What is being offered?

Young business woman working in office interior, searching for job online.
fizkes / Shutterstock

In mid-May, Connecticut’s governor, Ned Lamont, announced the state would be offering 10,000 long-term unemployed residents $1,000 if they’re able to find a full-time job and hold it down for at least eight weeks.

The same day, Governor Kevin Stitt in Oklahoma announced a similar initiative offering $1,200 to the first 20,000 Oklahomans who complete six weeks on the job.

Arizona’s Governor Doug Ducey recently launched a Back to Work program, offering a one-time $1,000 payment to unemployed residents who take on a part-time job and $2,000 to full-time workers.

New Hampshire’s Summer Stipend Program offers $500 and $1,000 bonuses for part- and full-time workers returning to the job.

And earlier this month, Montana launched a similar program offering $1,200 for people who hold down a new job for at least four weeks.

At the same time, all five states are either ending the extended federal unemployment benefits program or in the case of Connecticut, reinstating work search requirements, which had been waived through the pandemic.

“Since our state has been open for business since last June, the biggest challenge facing Oklahoma businesses today is not reopening, it’s finding employees,” said Stitt in a release. “I am committed to doing what I can to help Oklahomans get off the sidelines and into the workforce.”

What are these states trying to fix?

Job Center Line Of Jobless Unemployed Recruitment Seekers With Face Masks
Andrey_Popov / Shutterstock

Small businesses and the restaurant industry are bearing the brunt of the current crisis.

In March, a survey from the National Federation of Independent Business revealed that 42% of business owners had job openings they couldn’t fill.

The numbers represent a 48-year high for the NFIB members.

On top of that, hiring in April was much lower than economists had predicted. Both the unemployment rate, at 6.1%, and the number of unemployed persons, at 9.8 million, remained steady, according to a report from the Bureau of Labor Statistics.

Some experts have linked the difficulty in filling jobs and the still-high unemployment rate to the fact that the federal government has extended its $300 weekly unemployment benefit to October, leaving the door open for workers to stay home and ride out the pandemic.

For many, the federal benefits offer more than they would receive on the job, making it possible for them to afford household essentials, paying down debt and put off looking for work.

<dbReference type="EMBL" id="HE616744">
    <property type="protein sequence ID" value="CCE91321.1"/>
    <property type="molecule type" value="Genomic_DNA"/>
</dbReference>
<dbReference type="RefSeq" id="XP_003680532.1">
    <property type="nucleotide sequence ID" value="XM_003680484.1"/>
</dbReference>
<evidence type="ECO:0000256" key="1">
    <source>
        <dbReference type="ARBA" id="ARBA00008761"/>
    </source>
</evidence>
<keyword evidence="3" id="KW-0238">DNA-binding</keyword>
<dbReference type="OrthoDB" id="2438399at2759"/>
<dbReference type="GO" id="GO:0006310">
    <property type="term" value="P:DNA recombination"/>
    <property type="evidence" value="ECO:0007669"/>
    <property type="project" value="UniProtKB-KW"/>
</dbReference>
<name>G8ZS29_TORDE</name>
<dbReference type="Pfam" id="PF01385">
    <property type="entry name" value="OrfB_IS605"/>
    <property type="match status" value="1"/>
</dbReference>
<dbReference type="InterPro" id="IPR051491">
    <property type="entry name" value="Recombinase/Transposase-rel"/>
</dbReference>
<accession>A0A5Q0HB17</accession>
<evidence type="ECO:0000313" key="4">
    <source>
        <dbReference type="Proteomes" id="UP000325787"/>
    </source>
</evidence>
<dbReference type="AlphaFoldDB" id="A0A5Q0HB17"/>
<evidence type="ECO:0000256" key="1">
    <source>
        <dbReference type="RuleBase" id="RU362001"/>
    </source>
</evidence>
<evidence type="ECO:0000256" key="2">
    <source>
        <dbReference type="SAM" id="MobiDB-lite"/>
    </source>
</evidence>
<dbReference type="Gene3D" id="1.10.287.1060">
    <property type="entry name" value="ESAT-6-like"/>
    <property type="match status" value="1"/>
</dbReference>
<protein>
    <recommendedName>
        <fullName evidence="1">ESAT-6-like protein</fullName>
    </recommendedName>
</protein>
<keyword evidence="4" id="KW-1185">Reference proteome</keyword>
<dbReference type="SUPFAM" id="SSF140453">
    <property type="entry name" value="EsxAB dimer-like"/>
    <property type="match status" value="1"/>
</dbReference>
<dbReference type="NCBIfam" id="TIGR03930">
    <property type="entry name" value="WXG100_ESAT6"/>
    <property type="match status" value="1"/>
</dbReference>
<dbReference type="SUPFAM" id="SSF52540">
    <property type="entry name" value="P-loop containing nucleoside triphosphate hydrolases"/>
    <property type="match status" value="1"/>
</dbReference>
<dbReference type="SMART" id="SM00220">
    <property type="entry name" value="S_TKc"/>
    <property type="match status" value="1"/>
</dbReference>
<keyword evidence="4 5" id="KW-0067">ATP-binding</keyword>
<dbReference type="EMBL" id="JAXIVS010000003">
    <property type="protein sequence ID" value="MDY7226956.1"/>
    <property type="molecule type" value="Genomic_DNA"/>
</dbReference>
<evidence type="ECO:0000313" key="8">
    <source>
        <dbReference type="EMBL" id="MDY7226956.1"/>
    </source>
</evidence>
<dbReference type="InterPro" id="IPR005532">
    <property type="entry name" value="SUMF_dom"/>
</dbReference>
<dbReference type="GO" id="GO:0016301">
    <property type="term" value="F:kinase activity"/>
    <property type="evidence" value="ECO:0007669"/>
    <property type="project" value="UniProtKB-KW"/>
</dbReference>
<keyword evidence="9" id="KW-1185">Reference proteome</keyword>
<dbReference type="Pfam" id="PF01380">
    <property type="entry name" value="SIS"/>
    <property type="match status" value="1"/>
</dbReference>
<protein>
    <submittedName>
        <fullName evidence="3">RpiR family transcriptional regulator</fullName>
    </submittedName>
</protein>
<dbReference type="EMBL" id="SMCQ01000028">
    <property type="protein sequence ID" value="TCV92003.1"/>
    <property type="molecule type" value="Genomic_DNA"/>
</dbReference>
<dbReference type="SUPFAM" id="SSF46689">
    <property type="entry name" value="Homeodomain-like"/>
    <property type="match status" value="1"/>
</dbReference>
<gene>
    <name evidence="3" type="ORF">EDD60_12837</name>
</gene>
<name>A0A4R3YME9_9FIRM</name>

On the other hand, some argue the pandemic has offered a unique opportunity for employers to offer more remote and flexible positions to reach more potential employees.

“Now is the time to regroup, take a deep breath and start to plan what the next steps really look like to ensure resilience,” says Brie Reynolds, career development manager for job search site FlexJobs.

Will it be enough to get people back to work?

Busy woman trying to work while babysitting two kids
Kaspars Grinvalds / Shutterstock

While free cash may help fill the gap between when unemployment benefits end and when workers get their first paycheck, these bonuses don’t address some of the challenges preventing people from returning to the workforce.

For women especially, leaving their jobs in the pandemic was a necessary move to care for children as daycares and schools closed or moved to virtual learning — a situation that remains unchanged.

Others, who may be living with high-risk health conditions or family members that are at-risk, have chosen to stay home to stay safe. And some people who rely on gig work to make money are waiting for their industries to return to normal in order to have a steadier supply of work.

Meanwhile, there may be something else contributing to the labor shortage here. A Bank of America Securities researcher told Yahoo Finance that his team estimates approximately 1.2 million people over the age of 65 decided to retire during the pandemic.

Another 140,000 workers have died from the virus.

How to make your own $1,200 bonus

Smiling young woman sits at desk, wearing headphones and looking at laptop.
insta_photos / Shutterstock

Are you struggling to find work or supplement your reduced income because of the pandemic?

Here are some ways to boost your income while you figure out your plan for getting back to work.

About the Author

Sigrid Forberg

Sigrid Forberg

Staff Writer

Sigrid is a staff writer with MoneyWise. A graduate of Carleton University's journalism program, she spent the better part of the last six years writing about business and retail. In her spare time, she enjoys reading, baking and riding her bicycle.

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